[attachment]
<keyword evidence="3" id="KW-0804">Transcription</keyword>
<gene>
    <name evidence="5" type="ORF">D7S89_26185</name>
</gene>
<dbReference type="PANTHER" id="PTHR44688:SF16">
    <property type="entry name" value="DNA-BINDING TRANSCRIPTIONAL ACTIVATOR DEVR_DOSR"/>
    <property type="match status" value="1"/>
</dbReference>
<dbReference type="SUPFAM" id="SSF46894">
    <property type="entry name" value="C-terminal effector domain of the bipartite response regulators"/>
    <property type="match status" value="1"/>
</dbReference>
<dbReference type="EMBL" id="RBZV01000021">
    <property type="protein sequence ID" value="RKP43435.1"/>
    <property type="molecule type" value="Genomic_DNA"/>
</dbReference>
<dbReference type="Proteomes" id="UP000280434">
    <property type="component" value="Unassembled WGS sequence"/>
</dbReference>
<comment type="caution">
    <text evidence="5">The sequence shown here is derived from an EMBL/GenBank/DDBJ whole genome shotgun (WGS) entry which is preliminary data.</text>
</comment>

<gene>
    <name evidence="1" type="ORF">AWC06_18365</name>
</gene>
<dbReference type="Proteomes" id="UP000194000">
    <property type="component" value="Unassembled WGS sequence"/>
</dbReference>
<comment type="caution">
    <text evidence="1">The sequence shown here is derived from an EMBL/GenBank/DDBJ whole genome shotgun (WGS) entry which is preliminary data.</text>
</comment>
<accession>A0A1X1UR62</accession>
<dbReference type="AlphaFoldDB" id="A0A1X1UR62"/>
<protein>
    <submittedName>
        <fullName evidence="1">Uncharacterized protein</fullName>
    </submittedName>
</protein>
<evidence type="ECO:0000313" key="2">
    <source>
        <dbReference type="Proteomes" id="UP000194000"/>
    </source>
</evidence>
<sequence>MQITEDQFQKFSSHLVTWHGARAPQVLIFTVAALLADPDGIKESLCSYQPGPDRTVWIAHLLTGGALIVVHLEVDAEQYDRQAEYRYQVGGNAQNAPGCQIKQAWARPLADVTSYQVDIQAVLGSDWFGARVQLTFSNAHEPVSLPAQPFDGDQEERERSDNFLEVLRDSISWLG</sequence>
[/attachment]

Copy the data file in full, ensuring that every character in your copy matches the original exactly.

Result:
<keyword evidence="3" id="KW-0804">Transcription</keyword>
<gene>
    <name evidence="5" type="ORF">D7S89_26185</name>
</gene>
<dbReference type="PANTHER" id="PTHR44688:SF16">
    <property type="entry name" value="DNA-BINDING TRANSCRIPTIONAL ACTIVATOR DEVR_DOSR"/>
    <property type="match status" value="1"/>
</dbReference>
<dbReference type="SUPFAM" id="SSF46894">
    <property type="entry name" value="C-terminal effector domain of the bipartite response regulators"/>
    <property type="match status" value="1"/>
</dbReference>
<dbReference type="EMBL" id="RBZV01000021">
    <property type="protein sequence ID" value="RKP43435.1"/>
    <property type="molecule type" value="Genomic_DNA"/>
</dbReference>
<dbReference type="Proteomes" id="UP000280434">
    <property type="component" value="Unassembled WGS sequence"/>
</dbReference>
<comment type="caution">
    <text evidence="5">The sequence shown here is derived from an EMBL/GenBank/DDBJ whole genome shotgun (WGS) entry which is preliminary data.</text>
</comment>

<gene>
    <name evidence="1" type="ORF">AWC06_18365</name>
</gene>
<dbReference type="Proteomes" id="UP000194000">
    <property type="component" value="Unassembled WGS sequence"/>
</dbReference>
<comment type="caution">
    <text evidence="1">The sequence shown here is derived from an EMBL/GenBank/DDBJ whole genome shotgun (WGS) entry which is preliminary data.</text>
</comment>
<accession>A0A1X1UR62</accession>
<dbReference type="AlphaFoldDB" id="A0A1X1UR62"/>
<protein>
    <submittedName>
        <fullName evidence="1">Uncharacterized protein</fullName>
    </submittedName>
</protein>
<evidence type="ECO:0000313" key="2">
    <source>
        <dbReference type="Proteomes" id="UP000194000"/>
    </source>
</evidence>
<sequence>MQITEDQFQKFSSHLVTWHGARAPQVLIFTVAALLADPDGIKESLCSYQPGPDRTVWIAHLLTGGALIVVHLEVDAEQYDRQAEYRYQVGGNAQNAPGCQIKQAWARPLADVTSYQVDIQAVLGSDWFGARVQLTFSNAHEPVSLPAQPFDGDQEERERSDNFLEVLRDSISWLG</sequence>